Age Of Gods
PHYSICAL ATTRIBUTES MENTAL ATTRIBUTES
Accuracy (ACC): Hand-eye coordination. Contributes to Reaction, ranged attacks, and feats of manual dexterity.
Agility (AGI): Nimbleness and athletic ability. The major determinant of Reaction, Dodge and Speed.
Constitution (CON): Physical makeup and toughness. Contributes to Endurance and determines Body Points.
Looks (LOO): Measure of physical appeal, beauty, and the chance to recognize a character.
Strength (STR): Physical might. Lifting capacity and Base Damage in unarmed attacks. Figures into Speed.
Charisma (CHA): Magnetic charm, appeal, and persuasiveness. Ability in social situations.
Essence (ESS): A measure of pure being, the connection to the supernatural. Magic weaving ability and defense against magic.
Intellect (INT): Capacity for knowledge. A basis for many skills, but also a role-playing tool (a chance for the smart to act dumb and the dumb to act smart).
Perception (PER): Awareness of the environment through the physical senses, and quick, intuitive cognition. Determines Range of most senses, and figures into Reaction.
Will (WIL): Mental constitution and force of will. Contributes to Endurance, determines Mind Points, and limits the Hero Points that may be spent on actions.


ATTRIBUTE SCORES
Attribute Scores Example:
Aku rolls '8' on the d20, so adds 3d6 to the base of '10'. Aku then rolls '9' on the 3d6, for a total of 19 (10 + 9 = 19).
Attributes generally range in score from 1 to 50, with 20 being average for normal humans; Player Characters average in the high 20's. Attributes may change once game play begins, usually a result of skill levels increasing. Generate 10 attribute scores by rolling 1d20 for each to determine the base score, then add the listed number of d6 to the base score, as in the table. Assign these as desired among the 10 attributes. Add racial adjustments, if any. Points may be shifted from one attribute to another on a two-for-one basis. After this, an additional 1d6 may be added to 3 separate attributes - announce which attribute gets the bonus before each die is rolled.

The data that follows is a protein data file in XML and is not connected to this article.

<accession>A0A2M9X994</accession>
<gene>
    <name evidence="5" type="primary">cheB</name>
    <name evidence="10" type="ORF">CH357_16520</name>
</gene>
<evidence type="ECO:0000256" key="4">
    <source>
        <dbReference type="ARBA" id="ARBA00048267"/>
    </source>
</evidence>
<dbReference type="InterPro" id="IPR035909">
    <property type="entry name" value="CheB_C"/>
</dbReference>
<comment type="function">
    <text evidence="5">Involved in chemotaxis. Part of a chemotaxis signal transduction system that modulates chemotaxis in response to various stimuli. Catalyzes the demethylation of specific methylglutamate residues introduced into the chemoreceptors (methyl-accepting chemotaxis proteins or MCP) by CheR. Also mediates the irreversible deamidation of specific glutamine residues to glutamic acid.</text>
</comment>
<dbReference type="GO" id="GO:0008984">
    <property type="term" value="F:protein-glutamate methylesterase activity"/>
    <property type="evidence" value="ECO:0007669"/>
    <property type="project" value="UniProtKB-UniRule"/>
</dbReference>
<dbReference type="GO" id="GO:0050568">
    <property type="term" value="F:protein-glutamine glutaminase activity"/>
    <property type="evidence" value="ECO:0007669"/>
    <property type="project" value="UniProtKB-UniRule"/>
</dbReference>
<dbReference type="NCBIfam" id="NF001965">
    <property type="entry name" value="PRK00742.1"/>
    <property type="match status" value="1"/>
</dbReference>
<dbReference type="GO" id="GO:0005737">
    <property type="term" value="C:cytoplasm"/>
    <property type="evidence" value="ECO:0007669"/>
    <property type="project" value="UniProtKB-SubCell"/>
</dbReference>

ATTRIBUTE MODIFIERS
ATTRIBUTE TESTING

Usually characters do things using their skills. But some things require the brute force of an attribute alone.

A climber may lose his or her footing - the GM may allow the character to make an Agility roll to grab the rope before falling.

Roll 1d100 and add AGI - a Minor Success usually means the roll succeeds (see Actions & Combat). The GM may also require a STR roll to hold onto the rope.
Attribute Modifiers are another way of rating attributes. They are used when a smaller number is required, to determine such things as Critical and Fumble ranges. Skill Levels also have Skill Modifiers.

Attribute Mods

A Mod equals the score/5 (round up), as in the table above.


ATTRIBUTE IMPROVEMENT THE 5 SENSES
After character creation attributes increase by training up skills they govern. Make a d10 Attribute Improvement Roll for every 10 Base Skill in a skill that attribute governs, where '10' always succeeds, as:

Attribute Improvement

Success raises the attribute 1 point; any scores based on this attribute get refigured. Fails are not recorded for attributes as they are for Skills.
Touch is based on ACC; the rest are based on PER. Add Attribute x 2 to 1d100, roll against a GM-determined Difficulty Factor (see Actions & Combat). Some attempts are nigh automatic - only a Fumble will fail. As in ranged combat, the difficulty factor increases for every multiple of Base Range. A power or natural ability may supersede PER or ACC.

Vision: Sight Range PER x 5 feet
Hearing: Normal Range PER x 3 feet
Shouting Range PER x 10 feet
Whispering Range PER feet
Smell: Smell Range PER feet
Taste: Roll against Difficulty Factor of tasted item
Touch: Based on ACC


ATTRIBUTE ROLL STATISTICS
Below is a graph showing probabilities of rolling attribute numbers. These are raw numbers, no bonus points have been added.

It's a nice spread, except for scores of 29 and 30, and a spike at 31, but that isn't as crucial as it might appear (trust me).


Attribute Probability



2004 by Chris Conboy, all rights reserved